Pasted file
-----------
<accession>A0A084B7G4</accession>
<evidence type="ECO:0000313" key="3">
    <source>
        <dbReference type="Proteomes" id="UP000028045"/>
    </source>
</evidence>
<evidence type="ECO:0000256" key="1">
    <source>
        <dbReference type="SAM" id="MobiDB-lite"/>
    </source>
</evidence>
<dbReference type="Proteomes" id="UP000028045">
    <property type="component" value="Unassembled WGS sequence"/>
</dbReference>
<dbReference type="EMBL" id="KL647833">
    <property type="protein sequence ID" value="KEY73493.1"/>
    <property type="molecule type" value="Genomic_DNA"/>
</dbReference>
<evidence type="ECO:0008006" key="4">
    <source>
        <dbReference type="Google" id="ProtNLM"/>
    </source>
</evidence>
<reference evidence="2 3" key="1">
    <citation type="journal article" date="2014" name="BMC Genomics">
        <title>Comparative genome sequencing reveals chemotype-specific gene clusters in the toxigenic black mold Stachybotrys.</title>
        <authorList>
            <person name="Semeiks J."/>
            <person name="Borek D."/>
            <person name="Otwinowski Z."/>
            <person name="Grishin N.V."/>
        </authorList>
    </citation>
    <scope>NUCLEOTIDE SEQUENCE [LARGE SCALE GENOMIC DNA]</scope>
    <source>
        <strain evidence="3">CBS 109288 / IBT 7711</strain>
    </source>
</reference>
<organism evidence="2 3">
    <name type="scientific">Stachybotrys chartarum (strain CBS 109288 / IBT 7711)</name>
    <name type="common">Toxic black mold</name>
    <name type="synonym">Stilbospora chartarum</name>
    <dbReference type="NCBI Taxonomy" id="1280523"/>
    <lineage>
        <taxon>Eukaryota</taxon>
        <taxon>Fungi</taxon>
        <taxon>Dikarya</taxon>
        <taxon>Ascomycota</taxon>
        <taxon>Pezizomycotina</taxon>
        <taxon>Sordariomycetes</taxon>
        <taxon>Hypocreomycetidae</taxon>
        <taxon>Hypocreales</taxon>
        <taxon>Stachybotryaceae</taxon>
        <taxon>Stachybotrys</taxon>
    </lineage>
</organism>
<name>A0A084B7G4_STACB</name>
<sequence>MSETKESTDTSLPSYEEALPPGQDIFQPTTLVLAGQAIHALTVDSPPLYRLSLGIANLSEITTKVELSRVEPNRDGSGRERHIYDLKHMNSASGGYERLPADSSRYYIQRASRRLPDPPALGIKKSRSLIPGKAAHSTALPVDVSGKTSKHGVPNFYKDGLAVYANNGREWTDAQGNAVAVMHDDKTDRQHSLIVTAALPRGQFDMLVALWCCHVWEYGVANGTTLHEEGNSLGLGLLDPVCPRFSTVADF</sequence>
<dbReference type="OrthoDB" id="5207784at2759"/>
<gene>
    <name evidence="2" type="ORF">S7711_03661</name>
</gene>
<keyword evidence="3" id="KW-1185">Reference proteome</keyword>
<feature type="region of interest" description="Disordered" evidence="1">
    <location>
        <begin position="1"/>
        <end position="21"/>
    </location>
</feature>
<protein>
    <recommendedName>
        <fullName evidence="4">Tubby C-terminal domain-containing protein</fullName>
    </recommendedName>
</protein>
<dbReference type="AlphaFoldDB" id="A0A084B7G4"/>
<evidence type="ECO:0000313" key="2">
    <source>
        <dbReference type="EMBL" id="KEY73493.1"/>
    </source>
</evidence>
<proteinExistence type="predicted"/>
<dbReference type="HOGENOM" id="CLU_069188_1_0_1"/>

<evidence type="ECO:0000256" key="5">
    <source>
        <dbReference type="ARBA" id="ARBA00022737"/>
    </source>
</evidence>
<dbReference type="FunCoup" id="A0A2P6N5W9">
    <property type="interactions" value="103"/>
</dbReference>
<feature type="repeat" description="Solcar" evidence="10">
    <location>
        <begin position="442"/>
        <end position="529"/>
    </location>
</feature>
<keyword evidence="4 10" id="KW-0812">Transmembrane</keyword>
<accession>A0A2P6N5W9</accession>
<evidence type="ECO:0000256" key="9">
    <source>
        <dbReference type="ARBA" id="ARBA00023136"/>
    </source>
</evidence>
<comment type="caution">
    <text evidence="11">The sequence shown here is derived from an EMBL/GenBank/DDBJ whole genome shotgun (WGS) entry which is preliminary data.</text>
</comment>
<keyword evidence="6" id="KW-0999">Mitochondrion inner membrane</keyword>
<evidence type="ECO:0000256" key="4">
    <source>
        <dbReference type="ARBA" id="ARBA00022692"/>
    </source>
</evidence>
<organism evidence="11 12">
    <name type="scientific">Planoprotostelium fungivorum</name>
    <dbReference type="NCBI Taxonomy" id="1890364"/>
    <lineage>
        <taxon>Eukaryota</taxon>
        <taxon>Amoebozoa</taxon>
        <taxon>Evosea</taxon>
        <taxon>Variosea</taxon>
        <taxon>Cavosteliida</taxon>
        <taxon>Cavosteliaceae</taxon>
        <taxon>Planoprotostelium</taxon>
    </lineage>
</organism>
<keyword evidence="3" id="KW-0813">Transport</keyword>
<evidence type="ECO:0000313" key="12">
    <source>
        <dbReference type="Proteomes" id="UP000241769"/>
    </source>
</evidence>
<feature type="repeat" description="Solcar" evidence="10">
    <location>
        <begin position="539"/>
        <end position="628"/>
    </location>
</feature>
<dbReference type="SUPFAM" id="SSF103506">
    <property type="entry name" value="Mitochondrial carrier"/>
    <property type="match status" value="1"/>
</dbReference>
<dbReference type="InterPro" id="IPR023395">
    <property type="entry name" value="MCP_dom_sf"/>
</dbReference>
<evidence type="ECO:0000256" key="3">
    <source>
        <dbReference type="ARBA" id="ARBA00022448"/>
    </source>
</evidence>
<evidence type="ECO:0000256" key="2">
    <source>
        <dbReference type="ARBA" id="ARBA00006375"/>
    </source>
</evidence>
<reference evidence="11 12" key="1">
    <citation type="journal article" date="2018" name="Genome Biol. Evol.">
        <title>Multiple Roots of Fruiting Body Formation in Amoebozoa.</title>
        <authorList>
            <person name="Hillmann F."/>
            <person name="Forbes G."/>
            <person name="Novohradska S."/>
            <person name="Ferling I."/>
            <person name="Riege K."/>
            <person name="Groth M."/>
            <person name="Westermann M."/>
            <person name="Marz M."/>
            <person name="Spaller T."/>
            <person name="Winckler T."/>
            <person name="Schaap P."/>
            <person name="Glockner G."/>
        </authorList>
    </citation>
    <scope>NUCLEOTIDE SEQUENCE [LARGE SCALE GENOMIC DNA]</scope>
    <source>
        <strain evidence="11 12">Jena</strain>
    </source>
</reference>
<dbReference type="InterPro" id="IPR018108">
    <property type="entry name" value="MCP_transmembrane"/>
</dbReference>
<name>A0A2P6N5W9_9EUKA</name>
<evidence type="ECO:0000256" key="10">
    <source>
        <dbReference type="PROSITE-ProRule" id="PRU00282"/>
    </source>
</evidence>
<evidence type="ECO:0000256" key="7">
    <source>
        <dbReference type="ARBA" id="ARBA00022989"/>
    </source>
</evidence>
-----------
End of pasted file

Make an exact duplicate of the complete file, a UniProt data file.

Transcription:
<accession>A0A084B7G4</accession>
<evidence type="ECO:0000313" key="3">
    <source>
        <dbReference type="Proteomes" id="UP000028045"/>
    </source>
</evidence>
<evidence type="ECO:0000256" key="1">
    <source>
        <dbReference type="SAM" id="MobiDB-lite"/>
    </source>
</evidence>
<dbReference type="Proteomes" id="UP000028045">
    <property type="component" value="Unassembled WGS sequence"/>
</dbReference>
<dbReference type="EMBL" id="KL647833">
    <property type="protein sequence ID" value="KEY73493.1"/>
    <property type="molecule type" value="Genomic_DNA"/>
</dbReference>
<evidence type="ECO:0008006" key="4">
    <source>
        <dbReference type="Google" id="ProtNLM"/>
    </source>
</evidence>
<reference evidence="2 3" key="1">
    <citation type="journal article" date="2014" name="BMC Genomics">
        <title>Comparative genome sequencing reveals chemotype-specific gene clusters in the toxigenic black mold Stachybotrys.</title>
        <authorList>
            <person name="Semeiks J."/>
            <person name="Borek D."/>
            <person name="Otwinowski Z."/>
            <person name="Grishin N.V."/>
        </authorList>
    </citation>
    <scope>NUCLEOTIDE SEQUENCE [LARGE SCALE GENOMIC DNA]</scope>
    <source>
        <strain evidence="3">CBS 109288 / IBT 7711</strain>
    </source>
</reference>
<organism evidence="2 3">
    <name type="scientific">Stachybotrys chartarum (strain CBS 109288 / IBT 7711)</name>
    <name type="common">Toxic black mold</name>
    <name type="synonym">Stilbospora chartarum</name>
    <dbReference type="NCBI Taxonomy" id="1280523"/>
    <lineage>
        <taxon>Eukaryota</taxon>
        <taxon>Fungi</taxon>
        <taxon>Dikarya</taxon>
        <taxon>Ascomycota</taxon>
        <taxon>Pezizomycotina</taxon>
        <taxon>Sordariomycetes</taxon>
        <taxon>Hypocreomycetidae</taxon>
        <taxon>Hypocreales</taxon>
        <taxon>Stachybotryaceae</taxon>
        <taxon>Stachybotrys</taxon>
    </lineage>
</organism>
<name>A0A084B7G4_STACB</name>
<sequence>MSETKESTDTSLPSYEEALPPGQDIFQPTTLVLAGQAIHALTVDSPPLYRLSLGIANLSEITTKVELSRVEPNRDGSGRERHIYDLKHMNSASGGYERLPADSSRYYIQRASRRLPDPPALGIKKSRSLIPGKAAHSTALPVDVSGKTSKHGVPNFYKDGLAVYANNGREWTDAQGNAVAVMHDDKTDRQHSLIVTAALPRGQFDMLVALWCCHVWEYGVANGTTLHEEGNSLGLGLLDPVCPRFSTVADF</sequence>
<dbReference type="OrthoDB" id="5207784at2759"/>
<gene>
    <name evidence="2" type="ORF">S7711_03661</name>
</gene>
<keyword evidence="3" id="KW-1185">Reference proteome</keyword>
<feature type="region of interest" description="Disordered" evidence="1">
    <location>
        <begin position="1"/>
        <end position="21"/>
    </location>
</feature>
<protein>
    <recommendedName>
        <fullName evidence="4">Tubby C-terminal domain-containing protein</fullName>
    </recommendedName>
</protein>
<dbReference type="AlphaFoldDB" id="A0A084B7G4"/>
<evidence type="ECO:0000313" key="2">
    <source>
        <dbReference type="EMBL" id="KEY73493.1"/>
    </source>
</evidence>
<proteinExistence type="predicted"/>
<dbReference type="HOGENOM" id="CLU_069188_1_0_1"/>

<evidence type="ECO:0000256" key="5">
    <source>
        <dbReference type="ARBA" id="ARBA00022737"/>
    </source>
</evidence>
<dbReference type="FunCoup" id="A0A2P6N5W9">
    <property type="interactions" value="103"/>
</dbReference>
<feature type="repeat" description="Solcar" evidence="10">
    <location>
        <begin position="442"/>
        <end position="529"/>
    </location>
</feature>
<keyword evidence="4 10" id="KW-0812">Transmembrane</keyword>
<accession>A0A2P6N5W9</accession>
<evidence type="ECO:0000256" key="9">
    <source>
        <dbReference type="ARBA" id="ARBA00023136"/>
    </source>
</evidence>
<comment type="caution">
    <text evidence="11">The sequence shown here is derived from an EMBL/GenBank/DDBJ whole genome shotgun (WGS) entry which is preliminary data.</text>
</comment>
<keyword evidence="6" id="KW-0999">Mitochondrion inner membrane</keyword>
<evidence type="ECO:0000256" key="4">
    <source>
        <dbReference type="ARBA" id="ARBA00022692"/>
    </source>
</evidence>
<organism evidence="11 12">
    <name type="scientific">Planoprotostelium fungivorum</name>
    <dbReference type="NCBI Taxonomy" id="1890364"/>
    <lineage>
        <taxon>Eukaryota</taxon>
        <taxon>Amoebozoa</taxon>
        <taxon>Evosea</taxon>
        <taxon>Variosea</taxon>
        <taxon>Cavosteliida</taxon>
        <taxon>Cavosteliaceae</taxon>
        <taxon>Planoprotostelium</taxon>
    </lineage>
</organism>
<keyword evidence="3" id="KW-0813">Transport</keyword>
<evidence type="ECO:0000313" key="12">
    <source>
        <dbReference type="Proteomes" id="UP000241769"/>
    </source>
</evidence>
<feature type="repeat" description="Solcar" evidence="10">
    <location>
        <begin position="539"/>
        <end position="628"/>
    </location>
</feature>
<dbReference type="SUPFAM" id="SSF103506">
    <property type="entry name" value="Mitochondrial carrier"/>
    <property type="match status" value="1"/>
</dbReference>
<dbReference type="InterPro" id="IPR023395">
    <property type="entry name" value="MCP_dom_sf"/>
</dbReference>
<evidence type="ECO:0000256" key="3">
    <source>
        <dbReference type="ARBA" id="ARBA00022448"/>
    </source>
</evidence>
<evidence type="ECO:0000256" key="2">
    <source>
        <dbReference type="ARBA" id="ARBA00006375"/>
    </source>
</evidence>
<reference evidence="11 12" key="1">
    <citation type="journal article" date="2018" name="Genome Biol. Evol.">
        <title>Multiple Roots of Fruiting Body Formation in Amoebozoa.</title>
        <authorList>
            <person name="Hillmann F."/>
            <person name="Forbes G."/>
            <person name="Novohradska S."/>
            <person name="Ferling I."/>
            <person name="Riege K."/>
            <person name="Groth M."/>
            <person name="Westermann M."/>
            <person name="Marz M."/>
            <person name="Spaller T."/>
            <person name="Winckler T."/>
            <person name="Schaap P."/>
            <person name="Glockner G."/>
        </authorList>
    </citation>
    <scope>NUCLEOTIDE SEQUENCE [LARGE SCALE GENOMIC DNA]</scope>
    <source>
        <strain evidence="11 12">Jena</strain>
    </source>
</reference>
<dbReference type="InterPro" id="IPR018108">
    <property type="entry name" value="MCP_transmembrane"/>
</dbReference>
<name>A0A2P6N5W9_9EUKA</name>
<evidence type="ECO:0000256" key="10">
    <source>
        <dbReference type="PROSITE-ProRule" id="PRU00282"/>
    </source>
</evidence>
<evidence type="ECO:0000256" key="7">
    <source>
        <dbReference type="ARBA" id="ARBA00022989"/>
    </source>
</evidence>